Learning How to Keep Friendship Alive: Time & Effort Required!

Learning how to keep friendship and live your best life becomes a much more complicated task as you get older. Work, kids, family obligations, holidays, they all pile up and take time away from maintaining friendship. Lori Rogers from My Evident Faith is here with us today to help us learn how to keep our priorities in order and hold onto those that matter most.

How To Maintain a Friendship

When my children were small, we moved to a new city and rented a townhouse in a community full of other families with small children. Our row of townhomes faced another row, with a grass courtyard in between. All of the families in those rows would spend their evenings socializing, lawn chairs pulled out to the patios, children running everywhere while the parents shared stories and drinks after a day’s work. Those moms who stayed home during the day joined in as well. In fact, this was just an extension of our day, as we shared babysitting and made play dates that were sometimes more for ourselves than our kids!

We didn’t think about the future, but if I had been asked, I would have said that these friends would be my friends forever.

Time went by and one by one we all moved out of the complex, buying our own homes in our new city.

The problem was that we all lived anywhere from four to ten miles from each other.

As the children grew, it became harder and harder to get together. The kids had new friends and had their own schedules. We were forced to spend more time on the phone with each other and less time hanging out. Eventually, even the phone time became more limited, as one by one we returned to full-time outside work schedules.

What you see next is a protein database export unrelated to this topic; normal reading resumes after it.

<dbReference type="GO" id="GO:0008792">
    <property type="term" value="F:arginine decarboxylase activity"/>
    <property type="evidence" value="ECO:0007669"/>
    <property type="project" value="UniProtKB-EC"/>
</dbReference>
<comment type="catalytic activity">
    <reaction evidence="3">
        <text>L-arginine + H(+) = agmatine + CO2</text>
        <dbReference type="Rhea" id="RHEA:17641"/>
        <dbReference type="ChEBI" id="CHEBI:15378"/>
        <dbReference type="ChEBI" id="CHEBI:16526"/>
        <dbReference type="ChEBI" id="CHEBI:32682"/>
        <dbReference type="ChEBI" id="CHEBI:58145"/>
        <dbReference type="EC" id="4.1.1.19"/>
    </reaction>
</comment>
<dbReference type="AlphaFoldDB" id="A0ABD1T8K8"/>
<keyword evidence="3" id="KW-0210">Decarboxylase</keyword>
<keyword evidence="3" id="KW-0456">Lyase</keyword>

Funnily enough, all but one of these women is still my close friend. They are the people on my children’s emergency contact list for school, and I know that I can reach out to them when I have a problem and they will step in to help.

But like all good relationships, these friendships take work.

old friendships

Here are some of the things we do to help maintain our friendship:

1. Schedule “events”

Meet at a make-your-own ceramics shop so that you can create a gift for someone you love AND socialize while you make your gift. Many of these places allow you to BYOB and even have “Ladies Night” so that there are fewer children around as you get rowdy with your friends. You can do this on your own with a craft or movie night at your own house, just remember that if you do it this way then it will require some prep and clean-up on your part.

2. Schedule group shopping trips

Usually scheduled around a holiday or Sale-season, shopping trips are perfect if you don’t put pressure on each other to stay together while you shop. Drive together to an outlet or a mall you rarely go to, and once there, pull out your lists and decide where you need to go. Shop on your own, if you like, but meet together for lunch at an arranged time and compare shopping deals.

3. Find a hobby to share

Find a hobby that you all can share (book club, knitting club, scrapbooking) so that you can feel like you have a “legal” excuse to leave your family. Sometimes it is hard to say to your family, “I’m going out to meet friends.” It is much easier to say, “I have book club tonight, and I don’t want to miss the discussion.”

4. Set up coffee dates

Set up coffee dates in a central location, and don’t have expectations about who needs to be there. Be flexible. If someone can come for just a few minutes, they come if they can, stay for a quick chat, then go on their way. If someone needs to come late, welcome them anyway. And if you think of it, also set these up around people’s birthdays, and treat the birthday girl to a free latte!

5. Don’t set yourself up for failure

Don’t set yourself {or your friends} up for failure, expecting everyone to make it every time you schedule something. And share the organizing! If a friend sets up a get-together, make sure you don’t let too much time go by before you arrange the next one. Keep in touch using emails with a few lines (“thinking of you” works!). If your group is computer savvy, set up an online wiki, Gmail group, or Facebook group so that you can easily share things online, from recipes to stories from your daily adventures!